'FAITH BASED WELFARE'? - NO SUBSTITUTE FOR PUBLIC SERVICES
The arguments AGAINST 'faith base welfare' fall into 6 overlapping categories:-
Employment rights and responsibilities, staff recruitment training and regulation.
Reliability and national standards
In attacking Council Welfare Services in favour of 'faith based welfare' one home counties Tory Councillor derided them as 'nationalised care'. Elsewhere on the political spectrum, politicians of all colours who have ingrained religious beliefs support church demands to take over welfare services regardless of the many arguments against any such move.
Public services, despite the constant carping by those who are lucky enough not to need them, help to ensure the availability of inexpensive rented homes, and decent living conditions for those who do. They provide equipment and facilities for the disabled, schools and homes for the seriously damaged, as well as helping people to live full and active lives in spite of handicap and illness and poverty. They employ many dedicated workers who provide good standards of care despite very poor pay. To insinuate that they should be done for free is an insult to those who organise and put into practice these services.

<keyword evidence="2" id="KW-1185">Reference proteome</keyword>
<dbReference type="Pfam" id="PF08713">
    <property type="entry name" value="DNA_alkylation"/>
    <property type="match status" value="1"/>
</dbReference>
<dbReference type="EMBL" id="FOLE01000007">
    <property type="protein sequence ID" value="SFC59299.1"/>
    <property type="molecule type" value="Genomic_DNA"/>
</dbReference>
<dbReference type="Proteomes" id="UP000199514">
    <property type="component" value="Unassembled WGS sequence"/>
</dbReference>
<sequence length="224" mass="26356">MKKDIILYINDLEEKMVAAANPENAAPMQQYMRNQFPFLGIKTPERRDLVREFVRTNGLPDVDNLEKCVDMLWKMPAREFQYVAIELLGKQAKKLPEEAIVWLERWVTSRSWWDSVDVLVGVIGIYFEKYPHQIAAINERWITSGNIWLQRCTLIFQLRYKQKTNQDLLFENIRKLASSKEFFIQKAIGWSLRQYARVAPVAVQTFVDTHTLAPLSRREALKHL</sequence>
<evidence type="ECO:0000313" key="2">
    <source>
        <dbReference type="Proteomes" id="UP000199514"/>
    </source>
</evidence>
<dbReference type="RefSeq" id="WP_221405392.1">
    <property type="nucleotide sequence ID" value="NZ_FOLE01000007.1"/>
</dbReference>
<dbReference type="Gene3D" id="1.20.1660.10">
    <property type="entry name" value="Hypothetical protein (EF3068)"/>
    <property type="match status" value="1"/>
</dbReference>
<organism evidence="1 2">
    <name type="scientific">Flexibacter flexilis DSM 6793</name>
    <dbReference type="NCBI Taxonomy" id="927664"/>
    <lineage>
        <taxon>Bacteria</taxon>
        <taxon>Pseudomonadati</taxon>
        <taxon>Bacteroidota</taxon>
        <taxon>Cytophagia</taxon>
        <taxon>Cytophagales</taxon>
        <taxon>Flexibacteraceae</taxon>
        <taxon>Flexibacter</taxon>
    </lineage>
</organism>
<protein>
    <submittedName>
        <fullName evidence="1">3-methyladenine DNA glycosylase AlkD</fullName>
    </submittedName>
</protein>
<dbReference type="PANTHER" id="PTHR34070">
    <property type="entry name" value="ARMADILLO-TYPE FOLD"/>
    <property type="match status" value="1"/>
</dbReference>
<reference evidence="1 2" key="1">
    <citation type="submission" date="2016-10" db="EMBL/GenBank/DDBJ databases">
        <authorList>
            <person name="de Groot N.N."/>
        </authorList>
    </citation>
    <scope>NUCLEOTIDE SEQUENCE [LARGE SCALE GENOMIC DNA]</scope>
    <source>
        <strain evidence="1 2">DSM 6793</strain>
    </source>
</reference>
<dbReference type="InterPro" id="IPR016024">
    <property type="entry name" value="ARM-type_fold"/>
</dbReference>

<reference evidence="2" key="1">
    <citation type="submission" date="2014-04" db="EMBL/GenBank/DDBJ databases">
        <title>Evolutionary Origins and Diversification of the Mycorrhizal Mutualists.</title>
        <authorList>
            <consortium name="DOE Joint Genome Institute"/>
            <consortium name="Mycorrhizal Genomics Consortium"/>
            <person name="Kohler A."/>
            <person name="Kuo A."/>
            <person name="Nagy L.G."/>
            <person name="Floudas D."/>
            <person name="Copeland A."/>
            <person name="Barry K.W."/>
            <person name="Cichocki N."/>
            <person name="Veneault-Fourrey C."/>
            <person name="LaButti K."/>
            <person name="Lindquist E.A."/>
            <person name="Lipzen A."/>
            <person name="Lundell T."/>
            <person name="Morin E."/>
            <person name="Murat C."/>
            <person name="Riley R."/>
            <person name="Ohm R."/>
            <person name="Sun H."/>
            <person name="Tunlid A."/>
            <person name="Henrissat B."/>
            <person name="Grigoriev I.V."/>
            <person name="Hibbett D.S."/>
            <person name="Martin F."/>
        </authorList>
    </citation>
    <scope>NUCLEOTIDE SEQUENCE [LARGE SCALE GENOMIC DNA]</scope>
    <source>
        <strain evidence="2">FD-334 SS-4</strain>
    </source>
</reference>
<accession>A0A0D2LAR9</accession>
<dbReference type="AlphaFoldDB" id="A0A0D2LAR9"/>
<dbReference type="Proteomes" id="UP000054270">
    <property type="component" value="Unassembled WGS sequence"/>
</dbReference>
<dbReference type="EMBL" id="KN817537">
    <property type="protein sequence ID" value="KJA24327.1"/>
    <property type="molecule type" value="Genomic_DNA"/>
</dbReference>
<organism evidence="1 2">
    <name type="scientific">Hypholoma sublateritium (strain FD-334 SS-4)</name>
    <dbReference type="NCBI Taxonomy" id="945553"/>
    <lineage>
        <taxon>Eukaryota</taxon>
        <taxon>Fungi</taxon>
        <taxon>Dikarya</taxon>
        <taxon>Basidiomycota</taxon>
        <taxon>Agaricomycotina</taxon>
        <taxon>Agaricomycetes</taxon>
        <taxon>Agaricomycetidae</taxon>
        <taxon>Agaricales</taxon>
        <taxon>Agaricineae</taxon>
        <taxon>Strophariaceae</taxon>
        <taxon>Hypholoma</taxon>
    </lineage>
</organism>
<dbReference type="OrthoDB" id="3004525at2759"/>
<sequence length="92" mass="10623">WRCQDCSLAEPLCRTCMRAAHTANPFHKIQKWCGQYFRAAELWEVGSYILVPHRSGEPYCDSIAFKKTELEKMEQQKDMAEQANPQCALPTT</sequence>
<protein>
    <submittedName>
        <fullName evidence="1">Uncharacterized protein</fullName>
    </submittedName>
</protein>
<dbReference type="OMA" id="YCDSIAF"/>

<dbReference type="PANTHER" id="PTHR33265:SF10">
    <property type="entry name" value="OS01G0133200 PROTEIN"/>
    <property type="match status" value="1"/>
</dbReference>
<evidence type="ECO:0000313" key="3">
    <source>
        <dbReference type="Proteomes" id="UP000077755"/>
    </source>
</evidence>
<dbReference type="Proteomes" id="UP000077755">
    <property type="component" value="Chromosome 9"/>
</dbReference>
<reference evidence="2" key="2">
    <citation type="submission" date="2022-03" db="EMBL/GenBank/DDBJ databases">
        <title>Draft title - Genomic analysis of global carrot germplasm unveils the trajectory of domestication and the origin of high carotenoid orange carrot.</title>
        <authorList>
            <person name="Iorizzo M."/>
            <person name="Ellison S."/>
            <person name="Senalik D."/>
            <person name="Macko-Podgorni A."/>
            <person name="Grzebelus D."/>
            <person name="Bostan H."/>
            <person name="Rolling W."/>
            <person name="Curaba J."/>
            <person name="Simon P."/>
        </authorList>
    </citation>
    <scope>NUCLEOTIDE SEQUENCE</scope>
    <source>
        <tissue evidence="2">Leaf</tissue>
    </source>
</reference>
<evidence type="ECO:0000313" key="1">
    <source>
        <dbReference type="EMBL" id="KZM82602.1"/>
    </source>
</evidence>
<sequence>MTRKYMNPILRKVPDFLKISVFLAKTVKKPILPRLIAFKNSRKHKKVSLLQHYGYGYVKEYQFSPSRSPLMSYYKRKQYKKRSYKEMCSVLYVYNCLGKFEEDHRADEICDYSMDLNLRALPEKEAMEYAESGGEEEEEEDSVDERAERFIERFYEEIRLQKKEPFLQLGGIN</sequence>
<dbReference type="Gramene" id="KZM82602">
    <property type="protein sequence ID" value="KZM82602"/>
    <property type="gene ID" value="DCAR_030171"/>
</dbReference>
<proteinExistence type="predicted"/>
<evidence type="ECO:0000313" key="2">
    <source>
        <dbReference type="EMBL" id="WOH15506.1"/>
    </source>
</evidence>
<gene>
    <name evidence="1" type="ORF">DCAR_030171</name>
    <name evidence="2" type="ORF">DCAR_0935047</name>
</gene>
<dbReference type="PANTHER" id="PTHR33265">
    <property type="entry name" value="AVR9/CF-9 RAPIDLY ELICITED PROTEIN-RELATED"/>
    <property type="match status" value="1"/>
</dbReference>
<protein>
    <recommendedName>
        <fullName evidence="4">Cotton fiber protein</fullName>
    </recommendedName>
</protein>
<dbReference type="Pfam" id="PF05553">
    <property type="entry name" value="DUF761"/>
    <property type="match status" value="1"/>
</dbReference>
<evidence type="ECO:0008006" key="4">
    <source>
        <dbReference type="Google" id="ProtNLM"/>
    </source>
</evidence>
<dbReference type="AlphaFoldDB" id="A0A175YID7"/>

We should be not only be supporting them but working to improve them, not treat those who are so poorly paid for doing some of the jobs that this Conservative Councillor's well off middle class constituents would not do for a fortune.
He and Tories like him would do anything to relieve those in well paid jobs and who do not need care and support, of the responsibility for paying their share for public services. These people successfully retard progress that keeps people in need in any area in which they are a majority. Given half a chance some of these politicians would happily take us back to the days of the Poor Law, 'the panel' and the workhouse. The church has always favoured charity over provision of care 'as a right' because it keeps them in thrall to them and their bands of missionaries . Other politicians who must realise the fallacy of the apparent relief of not having to pay for welfare services through taxation, fall into the alluring trap of believing in magical solutions and find ways to rationalise policies that in their rational moments they must know do not stand up to scrutiny.